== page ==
In India Church fights leprosy and prejudices
Rome (AsiaNews) "Lepers are not beggars asking for alms or just patients in need of medical care; they are almost like prophets who speak about our future which is death," says Father Carlo Torriani, a sociologist and a PIME missionary in India. "They speak to us about it in God's name because they remind us that leprosy was not their end so death won't be ours, but is instead a gate to the Kingdom of Heaven."
Tomorrow, January 30, is the 52nd World Leprosy Day and it will be celebrated under the auspices of the Italian Association of the friends of Raoul Follereau (AIFO).
Father Torriano is well placed to speak to us about what leprosy means. For 36 years he has lived in India and has committed his life to helping leprosy patients.
Alone, India accounts fro 70 per cent of all leprosy cases in the world, its rate of infection standing at 2.5 per 100,000.
This year is especially significant since the World Health Organisation declared 2005 the year in which the disease would be conquered. Once the rate of infection is1 in 100,000, it will disappear on its own.
According to Father Torriani, "things have greatly improved in India and it is not unrealistic to think that it can be completely eradicated". The key to victory over leprosy are "scientific research to develop a vaccine and effective health education".
"The problem," Father Torriani explains, "is less important today than it used to be thanks to the efforts of the missionaries who first dealt with it and of the government which now provides free treatment in public health facilities and no longer marginalises patients".
In India the prevalence rate was 25.9 per 10,000 in 1991 down from 57.6 ten years earlier.
For many years, Father Torriani was in charge of the Lok Seva Sangam (Association to serve the people), an organisation devoted to the prevention and cure of leprosy in Chembur Kurla, a Mumbai neighbourhood.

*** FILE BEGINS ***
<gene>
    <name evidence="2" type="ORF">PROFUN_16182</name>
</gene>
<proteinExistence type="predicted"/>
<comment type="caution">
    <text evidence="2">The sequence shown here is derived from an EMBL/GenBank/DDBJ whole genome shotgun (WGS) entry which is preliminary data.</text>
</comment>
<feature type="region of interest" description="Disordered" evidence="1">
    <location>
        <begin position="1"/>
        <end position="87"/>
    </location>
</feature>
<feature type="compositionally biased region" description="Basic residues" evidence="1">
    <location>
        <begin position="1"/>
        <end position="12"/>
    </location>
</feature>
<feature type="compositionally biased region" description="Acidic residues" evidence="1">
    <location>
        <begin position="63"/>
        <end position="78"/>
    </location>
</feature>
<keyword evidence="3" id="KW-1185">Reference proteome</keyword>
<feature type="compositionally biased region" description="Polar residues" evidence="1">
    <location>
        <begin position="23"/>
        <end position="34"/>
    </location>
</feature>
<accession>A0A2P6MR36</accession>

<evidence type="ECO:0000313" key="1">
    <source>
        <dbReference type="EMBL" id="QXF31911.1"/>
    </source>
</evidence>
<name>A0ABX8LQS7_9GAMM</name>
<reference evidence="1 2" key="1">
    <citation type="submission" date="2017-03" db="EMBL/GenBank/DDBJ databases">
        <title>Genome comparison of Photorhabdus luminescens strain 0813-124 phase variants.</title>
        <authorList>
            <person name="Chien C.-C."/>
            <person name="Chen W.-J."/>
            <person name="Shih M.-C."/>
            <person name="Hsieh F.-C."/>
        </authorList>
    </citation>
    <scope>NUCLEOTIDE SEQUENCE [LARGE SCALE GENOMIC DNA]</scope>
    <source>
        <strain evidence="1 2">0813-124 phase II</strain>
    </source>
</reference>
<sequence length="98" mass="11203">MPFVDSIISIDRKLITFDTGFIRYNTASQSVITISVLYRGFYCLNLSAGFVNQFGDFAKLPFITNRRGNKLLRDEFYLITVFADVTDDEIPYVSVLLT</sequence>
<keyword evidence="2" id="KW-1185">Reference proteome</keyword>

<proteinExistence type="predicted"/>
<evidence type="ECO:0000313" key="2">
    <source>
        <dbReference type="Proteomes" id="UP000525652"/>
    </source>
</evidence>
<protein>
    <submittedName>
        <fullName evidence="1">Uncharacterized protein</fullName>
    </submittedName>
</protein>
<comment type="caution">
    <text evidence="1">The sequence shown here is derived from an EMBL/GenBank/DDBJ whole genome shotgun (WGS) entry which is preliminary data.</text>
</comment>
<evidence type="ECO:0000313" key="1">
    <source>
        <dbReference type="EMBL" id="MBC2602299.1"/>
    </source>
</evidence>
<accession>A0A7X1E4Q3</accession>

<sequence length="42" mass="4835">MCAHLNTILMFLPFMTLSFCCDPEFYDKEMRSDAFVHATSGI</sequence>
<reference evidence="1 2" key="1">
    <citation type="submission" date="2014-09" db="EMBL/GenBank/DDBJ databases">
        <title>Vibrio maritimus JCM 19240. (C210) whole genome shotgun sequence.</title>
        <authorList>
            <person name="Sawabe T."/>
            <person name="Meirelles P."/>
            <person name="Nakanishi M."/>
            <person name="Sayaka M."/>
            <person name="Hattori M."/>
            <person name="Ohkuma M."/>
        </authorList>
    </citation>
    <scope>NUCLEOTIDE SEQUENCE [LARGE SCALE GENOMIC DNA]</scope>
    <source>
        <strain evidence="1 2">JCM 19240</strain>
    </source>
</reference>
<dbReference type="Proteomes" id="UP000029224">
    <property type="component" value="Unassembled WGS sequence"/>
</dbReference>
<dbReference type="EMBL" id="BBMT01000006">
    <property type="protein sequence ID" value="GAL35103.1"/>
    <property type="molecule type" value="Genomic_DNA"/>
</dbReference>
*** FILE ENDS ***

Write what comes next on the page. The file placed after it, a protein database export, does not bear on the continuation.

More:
Currently, he runs a small ashram, a traditional Indian hermitage, in Taloja, 40 kilometres outside Mumbai, a Muslim village in a predominantly Hindu area. He lives there with about 30 elderly patients who were cured of leprosy but were left deformed as well as 10 children of leprosy patients.
From his experience he can compare how the two organisations work: one based on relatively rigid organisational principles; the other, the one he is running now, on a commitment that goes beyond the simple medical treatment of the disease.
"For the past 28 years, Lok Seva Sangam has been monitoring the disease for the Mumbai municipal authorities," Father Torriani said, "and for some years, we have been treating every skin condition so as to quickly diagnose the disease and prevent deformities."
"Now the work is less demanding because of medical progress and public education campaigns. The centre now has a medical and nursing staff of 36 people, but in the 80s we were more than 60."
Called 'Heaven's Gate', his ashram is proof that a Christian commitment to patients is total, involving as it does sharing their daily life as well as paying attention to their spiritual needs.
For Father Torriani, patients who are healed are almost a prophetic sign of God's existence, a "sign that leprosy was not their end so death won't be ours, but is instead a gate to the Kingdom of Heaven".
To heal the patients' spirit in a non Christian setting, Father Torriani has come up with an ecumenical chapel with the symbols of every religion.
"On Sundays," he explains, "when we pray with the Christians and celebrate mass, people of every creed come, from the patients' families to residents of neighbouring villages, because we are in a remote area and there is no other church or place of worship."
But the ashram's scope goes beyond that of serving its residents. "With the donations we receive, we try to help neighbouring communities. Currently, we are rebuilding a school in a Hindu village." (MA)
*World Leprosy Day is the only event AIFO is promoting. It was founded in 1954 by French journalist and writer Raoul Follereau as a way to give voice to those who, more than many others, were voiceless because of their illness and the lot of discrimination the latter brought.